It may seem as if every day we hear on the news, or other social media news outlet that something “new” causes cancer. This information can be very distressing to some people and yet others reaction may be to simply shrug the “new” information off as not believable, in example “you can’t believe everything you read online”.
In this age of instant coverage its true you really do need to check your sources of information before taking them as fact, especially when you’re talking about something as serious as cancer. Everyone wants to protect themselves, their family and friends from harm.
This is especially true when it comes to the most vulnerable among us. In protecting our loved ones i.e. your infants, growing children, the sick, and the elderly it’s very important to have reliable, available, factual information that is based on scientific findings not sensationalized news designed to boost viewership or ratings.
The purpose of this article is to provide you with a factual resource for the latest scientific information and resources available to the public regarding cancer-causing substances and the possible sources of exposure. Simply put, separating fact from fiction.
What Is A Carcinogen?
Carcinogens are substances which the federal government has determined may be hazardous to humans. These substances are put into a classification system that rates them on their potential to cause harm, specifically cancer, in humans. There are numerous organizations that through scientific study have made the determination of these substances’ classification as a carcinogenic substance and rated them.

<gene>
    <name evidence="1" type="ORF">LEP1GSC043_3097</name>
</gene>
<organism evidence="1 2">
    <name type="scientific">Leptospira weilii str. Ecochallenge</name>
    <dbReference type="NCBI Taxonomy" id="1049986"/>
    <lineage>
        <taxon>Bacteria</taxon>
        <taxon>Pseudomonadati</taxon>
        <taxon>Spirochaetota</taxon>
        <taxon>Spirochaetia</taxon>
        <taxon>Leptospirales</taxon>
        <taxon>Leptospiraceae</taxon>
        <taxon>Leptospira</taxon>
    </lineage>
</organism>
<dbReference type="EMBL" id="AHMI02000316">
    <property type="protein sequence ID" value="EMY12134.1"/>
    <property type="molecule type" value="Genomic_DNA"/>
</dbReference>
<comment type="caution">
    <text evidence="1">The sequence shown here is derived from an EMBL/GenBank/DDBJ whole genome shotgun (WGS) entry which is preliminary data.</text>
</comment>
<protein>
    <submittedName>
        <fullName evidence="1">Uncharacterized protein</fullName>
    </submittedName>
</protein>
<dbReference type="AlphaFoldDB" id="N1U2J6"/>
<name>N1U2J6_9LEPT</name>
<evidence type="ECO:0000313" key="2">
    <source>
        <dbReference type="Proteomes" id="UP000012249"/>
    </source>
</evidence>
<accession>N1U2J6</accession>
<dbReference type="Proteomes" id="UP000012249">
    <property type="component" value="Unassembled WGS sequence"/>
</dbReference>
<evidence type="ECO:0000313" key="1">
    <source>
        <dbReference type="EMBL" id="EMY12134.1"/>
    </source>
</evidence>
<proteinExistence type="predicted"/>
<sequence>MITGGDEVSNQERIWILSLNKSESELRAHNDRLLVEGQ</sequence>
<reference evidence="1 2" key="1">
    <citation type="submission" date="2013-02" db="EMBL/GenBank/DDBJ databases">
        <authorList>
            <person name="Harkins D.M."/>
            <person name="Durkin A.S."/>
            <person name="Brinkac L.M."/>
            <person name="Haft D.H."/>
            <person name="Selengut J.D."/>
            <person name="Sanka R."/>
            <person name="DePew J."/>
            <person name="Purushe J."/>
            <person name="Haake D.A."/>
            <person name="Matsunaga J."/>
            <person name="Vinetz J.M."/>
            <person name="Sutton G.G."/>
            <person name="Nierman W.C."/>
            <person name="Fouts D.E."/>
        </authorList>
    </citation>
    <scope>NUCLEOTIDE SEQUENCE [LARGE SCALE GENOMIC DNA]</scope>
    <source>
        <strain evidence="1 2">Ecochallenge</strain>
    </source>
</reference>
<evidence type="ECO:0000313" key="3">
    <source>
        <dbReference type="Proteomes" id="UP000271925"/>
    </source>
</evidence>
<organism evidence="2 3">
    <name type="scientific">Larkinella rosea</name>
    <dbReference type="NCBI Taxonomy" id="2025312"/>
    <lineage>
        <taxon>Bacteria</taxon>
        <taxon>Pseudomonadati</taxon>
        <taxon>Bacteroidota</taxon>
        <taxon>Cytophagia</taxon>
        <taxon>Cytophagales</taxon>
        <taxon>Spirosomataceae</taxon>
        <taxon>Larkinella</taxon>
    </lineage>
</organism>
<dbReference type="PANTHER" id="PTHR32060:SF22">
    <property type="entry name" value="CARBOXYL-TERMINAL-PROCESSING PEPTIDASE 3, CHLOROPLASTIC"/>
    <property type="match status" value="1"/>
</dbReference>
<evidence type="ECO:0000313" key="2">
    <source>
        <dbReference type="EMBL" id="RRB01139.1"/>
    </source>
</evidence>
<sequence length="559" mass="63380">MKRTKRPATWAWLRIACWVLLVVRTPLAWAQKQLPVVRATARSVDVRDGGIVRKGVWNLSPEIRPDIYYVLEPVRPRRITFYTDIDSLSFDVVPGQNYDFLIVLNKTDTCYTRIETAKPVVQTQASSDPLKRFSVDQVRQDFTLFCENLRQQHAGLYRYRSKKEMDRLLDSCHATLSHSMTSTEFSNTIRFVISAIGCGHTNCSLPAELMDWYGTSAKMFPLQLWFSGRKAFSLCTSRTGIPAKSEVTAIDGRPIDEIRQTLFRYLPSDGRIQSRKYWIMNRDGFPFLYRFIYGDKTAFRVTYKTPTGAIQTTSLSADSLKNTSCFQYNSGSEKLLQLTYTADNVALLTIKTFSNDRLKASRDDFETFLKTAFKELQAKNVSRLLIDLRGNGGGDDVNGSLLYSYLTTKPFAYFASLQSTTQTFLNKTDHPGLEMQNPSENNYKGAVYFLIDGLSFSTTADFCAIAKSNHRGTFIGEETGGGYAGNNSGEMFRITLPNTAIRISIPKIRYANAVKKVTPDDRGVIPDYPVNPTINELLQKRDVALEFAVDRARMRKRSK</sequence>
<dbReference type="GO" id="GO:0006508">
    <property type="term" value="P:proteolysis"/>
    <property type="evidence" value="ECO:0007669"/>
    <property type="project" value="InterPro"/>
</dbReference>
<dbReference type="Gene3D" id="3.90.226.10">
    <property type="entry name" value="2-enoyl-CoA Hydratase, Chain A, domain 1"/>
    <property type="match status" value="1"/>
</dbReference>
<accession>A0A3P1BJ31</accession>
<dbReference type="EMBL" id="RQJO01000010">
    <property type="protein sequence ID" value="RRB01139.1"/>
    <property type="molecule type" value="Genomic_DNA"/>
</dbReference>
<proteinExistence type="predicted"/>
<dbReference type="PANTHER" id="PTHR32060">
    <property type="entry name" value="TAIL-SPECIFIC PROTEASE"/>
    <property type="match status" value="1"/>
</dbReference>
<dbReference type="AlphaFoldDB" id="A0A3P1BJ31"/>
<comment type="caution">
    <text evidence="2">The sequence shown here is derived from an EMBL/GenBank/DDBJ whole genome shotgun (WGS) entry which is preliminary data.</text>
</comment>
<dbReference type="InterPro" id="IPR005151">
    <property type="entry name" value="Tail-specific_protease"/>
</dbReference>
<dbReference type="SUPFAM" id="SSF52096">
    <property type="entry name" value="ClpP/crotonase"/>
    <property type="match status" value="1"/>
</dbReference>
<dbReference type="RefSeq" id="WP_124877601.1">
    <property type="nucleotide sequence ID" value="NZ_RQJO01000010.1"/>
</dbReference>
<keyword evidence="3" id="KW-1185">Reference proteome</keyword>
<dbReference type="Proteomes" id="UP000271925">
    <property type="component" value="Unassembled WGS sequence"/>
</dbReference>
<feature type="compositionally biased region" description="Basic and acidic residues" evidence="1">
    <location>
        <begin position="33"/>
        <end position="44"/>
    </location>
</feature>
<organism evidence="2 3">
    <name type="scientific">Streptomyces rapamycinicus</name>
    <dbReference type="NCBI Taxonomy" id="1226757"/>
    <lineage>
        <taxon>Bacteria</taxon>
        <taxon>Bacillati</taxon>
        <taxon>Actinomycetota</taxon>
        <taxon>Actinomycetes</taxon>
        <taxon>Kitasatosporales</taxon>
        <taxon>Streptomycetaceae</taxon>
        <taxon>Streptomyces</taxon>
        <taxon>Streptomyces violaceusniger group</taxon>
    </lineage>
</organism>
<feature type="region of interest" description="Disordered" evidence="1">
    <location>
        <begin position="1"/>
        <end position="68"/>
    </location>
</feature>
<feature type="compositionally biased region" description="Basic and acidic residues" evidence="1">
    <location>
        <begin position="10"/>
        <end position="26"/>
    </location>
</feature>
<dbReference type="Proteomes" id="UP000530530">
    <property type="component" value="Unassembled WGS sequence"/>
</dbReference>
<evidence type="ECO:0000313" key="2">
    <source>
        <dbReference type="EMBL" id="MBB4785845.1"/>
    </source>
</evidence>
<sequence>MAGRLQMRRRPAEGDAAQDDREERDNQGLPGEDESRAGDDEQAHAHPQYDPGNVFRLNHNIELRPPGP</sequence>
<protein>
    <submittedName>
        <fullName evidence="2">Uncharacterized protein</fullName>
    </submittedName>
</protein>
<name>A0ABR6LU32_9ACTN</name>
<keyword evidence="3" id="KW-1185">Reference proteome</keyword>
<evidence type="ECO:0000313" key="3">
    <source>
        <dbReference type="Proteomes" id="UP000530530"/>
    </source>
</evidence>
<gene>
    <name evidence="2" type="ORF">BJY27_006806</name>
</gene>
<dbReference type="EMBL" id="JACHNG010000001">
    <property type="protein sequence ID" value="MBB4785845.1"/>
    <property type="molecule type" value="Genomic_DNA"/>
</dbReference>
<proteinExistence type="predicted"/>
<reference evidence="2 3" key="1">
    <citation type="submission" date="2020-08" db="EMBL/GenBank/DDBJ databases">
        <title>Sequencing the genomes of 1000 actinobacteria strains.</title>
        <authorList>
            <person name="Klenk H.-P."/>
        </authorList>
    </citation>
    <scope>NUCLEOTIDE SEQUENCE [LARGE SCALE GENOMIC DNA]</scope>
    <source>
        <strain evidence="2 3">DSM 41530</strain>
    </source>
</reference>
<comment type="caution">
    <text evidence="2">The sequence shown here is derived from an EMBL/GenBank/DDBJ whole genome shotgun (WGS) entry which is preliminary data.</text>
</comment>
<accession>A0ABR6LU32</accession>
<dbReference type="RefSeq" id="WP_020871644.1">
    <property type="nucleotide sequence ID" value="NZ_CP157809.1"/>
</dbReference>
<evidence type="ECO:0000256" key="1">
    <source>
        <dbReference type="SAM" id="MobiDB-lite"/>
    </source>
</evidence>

The classification of a substance as a carcinogen is primarily based on animal studies conducted by the various scientific organizations from which a list has been compiled. The list of these substances is then published by the U.S. Department of Health and Human Services National Toxicology Program. Because scientific studies are ongoing the list of carcinogens may be added to or changed as new scientific findings or information comes forward.
Below is a list of carcinogens (last updated March 3, 2011) compiled and published by the Agency for Toxic Substances and Disease Registry. By clicking on the links below you can view each of the toxic substances, their description, where these substances are found and what they are used for pertaining to human consumption or exposure.
You’ll also find other helpful links there that can answer many of the questions you might have in regards to a toxic substance such as; a complete profile of the toxic substance, a quick reference guide explaining all the physical and chemical properties of the substance and other useful information i.e. priority list of hazardous substances, sources of exposure, minimal risk levels, children’s health, etc. and others.
Because the sources of these toxic substances can be found in many routes of exposure it isn’t practical to try to include all the information on each toxic substance in this article, but that information can be viewed by clicking on the links below:
Content source: Agency for Toxic Substances and Disease Registry
Most Viewed Toxic Substances
- DDT, DDE, and DDD
- Polychlorinated Biphenyls (PCBs)
- Polycyclic Aromatic Hydrocarbons (PAHs)
- Trichloroethylene (TCE)
For more information you can contact:
Agency for Toxic Substances and Disease Registry
4770 Buford Hwy. NE
Atlanta, GA 30341
Contact CDC: 800-232- 4636 / TTY: 888- 232- 6346